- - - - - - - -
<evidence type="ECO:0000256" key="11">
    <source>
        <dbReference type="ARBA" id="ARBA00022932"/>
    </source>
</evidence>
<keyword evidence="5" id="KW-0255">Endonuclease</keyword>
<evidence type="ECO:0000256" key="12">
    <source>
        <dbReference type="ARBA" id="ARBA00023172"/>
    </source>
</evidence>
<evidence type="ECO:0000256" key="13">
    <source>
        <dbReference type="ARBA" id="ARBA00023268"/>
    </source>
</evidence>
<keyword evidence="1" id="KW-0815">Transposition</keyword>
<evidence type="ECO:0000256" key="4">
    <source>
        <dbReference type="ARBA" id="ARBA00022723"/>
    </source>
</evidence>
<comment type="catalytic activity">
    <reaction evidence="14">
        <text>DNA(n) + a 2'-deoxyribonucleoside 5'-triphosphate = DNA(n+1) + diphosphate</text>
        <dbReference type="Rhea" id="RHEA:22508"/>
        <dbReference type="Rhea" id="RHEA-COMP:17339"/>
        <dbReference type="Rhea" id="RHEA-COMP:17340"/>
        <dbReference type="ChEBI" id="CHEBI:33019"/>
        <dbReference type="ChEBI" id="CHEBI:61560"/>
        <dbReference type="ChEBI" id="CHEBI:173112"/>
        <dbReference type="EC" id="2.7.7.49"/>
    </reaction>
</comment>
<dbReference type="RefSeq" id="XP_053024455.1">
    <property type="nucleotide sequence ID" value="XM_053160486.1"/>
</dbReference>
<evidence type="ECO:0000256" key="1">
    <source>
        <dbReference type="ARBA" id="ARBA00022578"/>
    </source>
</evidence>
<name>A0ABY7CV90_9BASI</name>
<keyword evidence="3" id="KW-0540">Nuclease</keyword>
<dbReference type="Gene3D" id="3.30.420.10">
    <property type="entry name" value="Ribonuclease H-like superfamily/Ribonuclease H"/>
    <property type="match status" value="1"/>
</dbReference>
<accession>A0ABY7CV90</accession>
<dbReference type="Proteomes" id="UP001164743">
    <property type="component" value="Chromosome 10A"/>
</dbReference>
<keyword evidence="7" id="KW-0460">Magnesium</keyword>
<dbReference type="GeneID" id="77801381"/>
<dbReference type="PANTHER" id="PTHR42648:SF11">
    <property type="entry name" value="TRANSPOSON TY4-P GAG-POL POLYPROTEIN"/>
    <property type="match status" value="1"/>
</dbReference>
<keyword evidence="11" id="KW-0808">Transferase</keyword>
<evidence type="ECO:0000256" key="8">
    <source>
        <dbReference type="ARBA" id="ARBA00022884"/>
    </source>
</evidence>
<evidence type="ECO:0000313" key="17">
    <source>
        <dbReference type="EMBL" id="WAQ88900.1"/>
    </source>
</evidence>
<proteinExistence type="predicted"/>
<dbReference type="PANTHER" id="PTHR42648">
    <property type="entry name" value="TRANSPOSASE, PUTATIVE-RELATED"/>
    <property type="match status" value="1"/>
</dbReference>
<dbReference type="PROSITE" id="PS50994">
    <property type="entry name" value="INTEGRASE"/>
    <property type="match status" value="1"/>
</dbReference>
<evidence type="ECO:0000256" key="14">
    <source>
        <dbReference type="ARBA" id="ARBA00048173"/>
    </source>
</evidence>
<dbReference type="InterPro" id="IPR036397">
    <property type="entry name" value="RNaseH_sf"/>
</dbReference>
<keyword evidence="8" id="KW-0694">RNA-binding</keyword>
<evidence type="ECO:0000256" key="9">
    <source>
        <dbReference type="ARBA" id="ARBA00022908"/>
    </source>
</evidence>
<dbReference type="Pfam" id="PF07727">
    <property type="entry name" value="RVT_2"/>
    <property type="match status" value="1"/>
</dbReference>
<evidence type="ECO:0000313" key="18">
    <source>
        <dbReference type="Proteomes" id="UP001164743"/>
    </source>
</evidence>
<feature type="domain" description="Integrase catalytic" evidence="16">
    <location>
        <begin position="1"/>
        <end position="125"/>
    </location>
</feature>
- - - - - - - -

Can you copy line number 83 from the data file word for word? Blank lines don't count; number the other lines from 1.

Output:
</evidence>